It is easy to forget that gutters exist or that you have some of them in your house. That’s until they stop working. Clogged, sagging, or leaky gutters, they’re likely to give you a headache and make you wish you had taken better care of them. When you own a house, the blame for not taken care of them is yours. However, if you rent a home, you might not even know if you were supposed to clean them. It’s definitely a grey area, and many tenants are not aware of what’s expected of them when it comes to cleaning gutters. Similarly to my other post on plumbing problems, I’ll try to answer the question of who’s responsible for cleaning gutters.
Your leasing agreement is probably the best place to find an answer. If you can’t find anything that addresses gutters specifically, you should look for clauses that address exterior maintenance, or landscaping. Some landlords will prefer to have tenants cleaning the gutters, since it is something simple. Others will want to be responsible for it, in order to make sure the maintenance is done properly.
Why is Cleaning Gutters So Important?
The reason why you need gutters in the first place is to keep any water away from the foundation of the house. So if they are not doing their job well, you can end up with pretty expensive basement or foundation issues. Even if the water just accumulates in a certain area next to the foundation, it will cause the soil to swell and possibly shift the foundation. Foundation repairs range anywhere from $250 to $10,000, so it is clear how important it is to try to avoid them.
There are several reasons why a gutter will not do what it is supposed to. Sometimes so much debris (leafs, twigs, bird’s nests) will accumulate that it will keep the water from flowing properly. Deterioration might cause holes and leaks in some cases. Regardless of what causes the issues, they can be prevented very cheaply. On the other hand, the costs to remediate the issues are significantly higher.
Why Your Landlord Might Want to Do It
Traditionally, most state laws require landlords to provide his tenants with a safe and habitable property. Additionally, landlords are usually responsible for any major structural repairs that the house might need in order to be safe and habitable. Having a house that is majorly waterproofed is considered to be one of the requirements for it to be habitable.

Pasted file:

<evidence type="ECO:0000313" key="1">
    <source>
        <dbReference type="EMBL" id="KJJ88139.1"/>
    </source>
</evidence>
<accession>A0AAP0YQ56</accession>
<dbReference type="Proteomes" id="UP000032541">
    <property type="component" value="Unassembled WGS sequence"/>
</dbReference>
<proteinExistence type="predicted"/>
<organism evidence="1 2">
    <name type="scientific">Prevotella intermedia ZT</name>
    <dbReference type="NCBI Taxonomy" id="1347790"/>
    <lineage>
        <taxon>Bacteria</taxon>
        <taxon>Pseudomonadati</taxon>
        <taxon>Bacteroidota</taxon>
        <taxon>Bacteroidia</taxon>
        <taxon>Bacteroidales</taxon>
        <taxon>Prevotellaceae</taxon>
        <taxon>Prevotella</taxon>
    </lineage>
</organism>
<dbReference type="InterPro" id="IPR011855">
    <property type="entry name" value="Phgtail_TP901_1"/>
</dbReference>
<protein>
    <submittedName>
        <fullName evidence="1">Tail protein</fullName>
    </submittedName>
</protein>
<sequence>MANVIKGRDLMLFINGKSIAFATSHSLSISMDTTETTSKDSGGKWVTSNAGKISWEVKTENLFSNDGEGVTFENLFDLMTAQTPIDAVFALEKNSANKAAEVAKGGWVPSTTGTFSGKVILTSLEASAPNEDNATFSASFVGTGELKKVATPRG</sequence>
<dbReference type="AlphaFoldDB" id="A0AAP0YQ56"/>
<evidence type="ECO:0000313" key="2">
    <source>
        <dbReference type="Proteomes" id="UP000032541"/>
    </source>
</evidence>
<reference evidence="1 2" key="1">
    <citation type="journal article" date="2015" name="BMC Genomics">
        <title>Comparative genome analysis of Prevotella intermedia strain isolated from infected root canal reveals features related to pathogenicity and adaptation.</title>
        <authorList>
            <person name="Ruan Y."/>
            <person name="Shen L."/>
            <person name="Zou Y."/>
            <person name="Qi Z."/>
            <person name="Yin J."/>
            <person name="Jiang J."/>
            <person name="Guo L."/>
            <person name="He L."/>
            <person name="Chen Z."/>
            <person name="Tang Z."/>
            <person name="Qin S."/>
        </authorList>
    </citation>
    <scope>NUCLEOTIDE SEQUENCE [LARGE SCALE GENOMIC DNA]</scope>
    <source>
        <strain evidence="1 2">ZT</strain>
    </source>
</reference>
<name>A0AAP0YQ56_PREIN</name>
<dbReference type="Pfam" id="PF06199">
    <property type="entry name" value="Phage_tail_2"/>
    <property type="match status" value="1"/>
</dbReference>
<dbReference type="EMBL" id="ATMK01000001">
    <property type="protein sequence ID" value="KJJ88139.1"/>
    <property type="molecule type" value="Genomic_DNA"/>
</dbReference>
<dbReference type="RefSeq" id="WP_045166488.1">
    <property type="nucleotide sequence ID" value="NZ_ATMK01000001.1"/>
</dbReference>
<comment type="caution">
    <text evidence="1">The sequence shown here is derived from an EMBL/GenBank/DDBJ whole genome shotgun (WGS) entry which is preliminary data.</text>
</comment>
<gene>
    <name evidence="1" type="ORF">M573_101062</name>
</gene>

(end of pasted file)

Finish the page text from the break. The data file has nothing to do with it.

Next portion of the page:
Tenants, on the other hand, are usually responsible for use the commonly used features of the property in a reasonable manner and to also keep them clean. So one could make an argument that tenants should also keep the gutters clean, but my counterargument to that is that no one EVER pays attention to the gutters. Until they break. It is hard keep something clean if you never really see it or use it.
Another reason why your landlord might want to fix it himself is that he doesn’t want the liability of having a tenant go up in a gigantic ladder in order to clean the roof of his house. One can only imagine the horror stories that have resulted from such acts, and landlords don’t want any emergencies happening at their properties.
Lastly, as I’ve already mentioned, the cost of preventing these issues (in other words, cleaning the gutters) is very minor compared to the cost of fixing them. So if your lease establishes that your landlord will take care of the gutters, just let him do so.
Why Your Landlord Might Want You to Do It
Landlords that own several properties do not have the time to take care of every single detail in every house. While they can hire someone to clean the gutters, these are expenses that accumulate over time.
So if the house is not too tall (decreasing the risk of any falls), and if the landlord sees you as a pretty capable person, he might want you to do it. Then, he might allow you to just deduct any expenses you incurred from that month’s rent – which sounds like a win-win.
What If My Lease Doesn’t Say Anything About It?
Some leases are very detailed while others are very straightforward. It is not uncommon to see leases that forget to address any gutter cleaning or maintenance. If that’s the case, your best bet is to contact your landlord and ask him directly. You might be able to negotiate some terms that are good for you, like cleaning the gutters in order to reduce that month’s rent.
If you tell the landlord that it is time to clean the gutters and he refuses to do so, you might need to see what your state law says about tenant and landlord responsibilities. In my other post, I created a table that summarizes most of them. You can check that and see what’s the best way to go about it.
How to Clean The Gutters
While cleaning the gutters is a very simple process, it is one of those things that will take a whole afternoon if you don’t know what you’re doing. If you’re prepared, you can get it done rather quickly. The right materials will also make your life significantly easier. This is what you’ll need:
- 2 Buckets with wire hooks
- A garden hose with nozzle/gutter cleaning attachment
- Work gloves
- Latex gloves
- Safety glasses
Instead of writing a step by step of how to do it, I found a video that will show you how to do it:
The video mentions fixing gutters as well, but if you are renting a house I recommend you to always check with your landlord before making any repairs. He might want something to be done professionally, or he might allow you to discount your costs from rent. There’s nothing wrong with trying to save some money.
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